What Was Old Will Now Be New

I’ve got a busy weekend. I will be refurbishing two dressers and a shelf. One of the dressers was mine when I was a little girl. I’ve had it for over 25 years. It is beat up and a little broken. With a lot of TLC and elbow-grease, the dresser will be transformed. Yes it will still be the same dresser, but it will be restored and rejuvenated. It will be useful and beautiful. It will have a home in a new room.

Weighing in on the Conversation

I was sitting in the campus coffee shop yesterday, and was mentioning to a fellow student that I was (still!) waiting for my Amazon.com order of Rachel Held EvansEvolving in Monkey Town. The memoir is about Rachel’s struggle with doubt and her questions regarding inerrancy, faith and science, and the Creation account.

It prompted my fellow student to ask: “So where do you stand on the faith/science, creation/evolution situation?”

I assumed parrot-position and said: “I believe in the plenary inspiration of the Holy Scriptures, by which we understand the 66 books of the Old and New Testaments, given by divine inspiration, inerrantly revealing the will of God concerning us in all things necessary to our salvation.” That statement is my denomination’s position on Scripture.

But, that is my pat (and maybe even sassy?) answer. The full answer might be a little more complicated, but here goes:

I am comfortable with the mystery. I don’t know how God created the world, but I know that He did. Do I read Genesis 1 & 2 literally? No. I’ve spent enough time in OT studies to see that Genesis 1 & 2 function as Hebrew Poetry, so to read them literally would do injustice to the text. I don’t think the purpose, (the author’s purpose or even God’s purpose in inspiring the text), of Genesis 1 & 2 is to explain “how”. Rather the point is that it directs us to the “Who.”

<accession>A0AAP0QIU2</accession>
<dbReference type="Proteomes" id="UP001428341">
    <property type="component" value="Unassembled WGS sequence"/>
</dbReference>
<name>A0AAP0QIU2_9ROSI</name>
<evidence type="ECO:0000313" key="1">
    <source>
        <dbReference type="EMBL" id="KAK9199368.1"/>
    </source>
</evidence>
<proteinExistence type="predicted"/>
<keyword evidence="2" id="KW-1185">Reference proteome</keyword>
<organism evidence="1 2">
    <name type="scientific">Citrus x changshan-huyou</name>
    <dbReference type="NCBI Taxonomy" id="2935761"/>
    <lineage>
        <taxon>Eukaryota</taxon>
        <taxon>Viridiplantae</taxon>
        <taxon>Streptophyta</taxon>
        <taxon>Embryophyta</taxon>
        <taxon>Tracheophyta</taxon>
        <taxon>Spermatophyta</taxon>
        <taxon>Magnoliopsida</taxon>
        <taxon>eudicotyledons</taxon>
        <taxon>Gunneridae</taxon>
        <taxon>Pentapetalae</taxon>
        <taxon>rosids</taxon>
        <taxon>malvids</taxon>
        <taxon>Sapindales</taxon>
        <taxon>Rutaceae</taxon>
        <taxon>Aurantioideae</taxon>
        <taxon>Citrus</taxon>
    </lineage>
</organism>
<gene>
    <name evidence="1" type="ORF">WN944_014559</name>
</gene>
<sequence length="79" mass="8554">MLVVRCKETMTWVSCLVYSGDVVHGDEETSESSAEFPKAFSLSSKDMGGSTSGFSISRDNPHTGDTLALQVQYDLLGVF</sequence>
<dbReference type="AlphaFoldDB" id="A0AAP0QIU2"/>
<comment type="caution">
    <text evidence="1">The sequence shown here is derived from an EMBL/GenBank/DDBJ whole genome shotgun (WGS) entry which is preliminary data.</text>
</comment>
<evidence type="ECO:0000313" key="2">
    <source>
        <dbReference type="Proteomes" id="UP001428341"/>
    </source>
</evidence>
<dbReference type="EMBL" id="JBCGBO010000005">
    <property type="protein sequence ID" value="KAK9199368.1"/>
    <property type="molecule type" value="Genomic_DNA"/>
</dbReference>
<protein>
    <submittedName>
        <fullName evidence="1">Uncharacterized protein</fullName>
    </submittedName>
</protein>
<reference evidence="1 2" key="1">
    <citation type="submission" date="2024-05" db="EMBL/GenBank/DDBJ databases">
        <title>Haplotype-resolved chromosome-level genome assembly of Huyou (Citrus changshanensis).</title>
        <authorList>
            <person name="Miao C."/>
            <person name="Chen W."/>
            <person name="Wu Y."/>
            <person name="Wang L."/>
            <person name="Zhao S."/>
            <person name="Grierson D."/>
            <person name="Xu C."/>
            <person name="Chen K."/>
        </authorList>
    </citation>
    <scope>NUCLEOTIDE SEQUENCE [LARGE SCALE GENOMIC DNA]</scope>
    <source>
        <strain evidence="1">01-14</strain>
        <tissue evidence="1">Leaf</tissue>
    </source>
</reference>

I don’t think it’s necessary to believe that God created the world in 6 literal days. If God wants to work through evolution He can. God is the Creator, and I think that holding to an evolutionary position allows us to see God as one who continues to create. Now I realize that some people will say that God resting on the seventh day shows that God was done creating.

But if we see God as a great caretaker who loves his creation, why should we say that He can’t tinker and continue to create and to love on his creation? What I cannot affirm is a deist position, where God created the world, setting in place the mechanisms of evolution and then left everything alone, to run on its own. (Also note I am not saying that God evolves or changes).

Maybe this isn’t my struggle because I didn’t grow up with it (I didn’t become a Christian until I was a teenager).

I get that people are asking questions. Asking questions is very, very good.

But I find I need to keep my cynicism in check, as I can’t help but wonder if this whole creation/evolution, faith/science “thing” is partly a publisher’s marketing tool. This is the “hip new thing” so let’s flood the marketplace with a ton of product about it, and lets make a ton of money in the process! (I told you, cynicism). Is this a fad like Prayer of Jabez, or the Open Theist debate of ten years ago or …? Will this conversation that the Christian community in North America is having in 2010 be replaced with some “hip new thing” in 2020? Is this even a hot issue for the Church outside North America?

But knowing that these cynical questions creep into my heart, I continue to read the conversation. I think it is a valuable conversation.

Does this mean I’m a fence-sitter? Perhaps. I am okay with not knowing, not because I don’t want to think about it, or because my faith is simple. I am okay with not knowing because I am becoming more and more aware of the Mystery of God. Our God, while He is immanent and Incarnational, is also Transcendent and Holy and Other. And I find myself enjoying sitting under the mystery. It provokes in me a sense of awe and wonder at God and at his creation.

My doubt and my struggles stem from other areas of theology and life. Like many things, these struggles ebb and flow depending on the season.

I struggle with gender roles, particularly as a woman who senses God’s calling to preach and teach. I struggle with people telling me that I can’t preach and teach simply because I am a woman, even though at the same time they acknowledge that I do seem to have the gifting.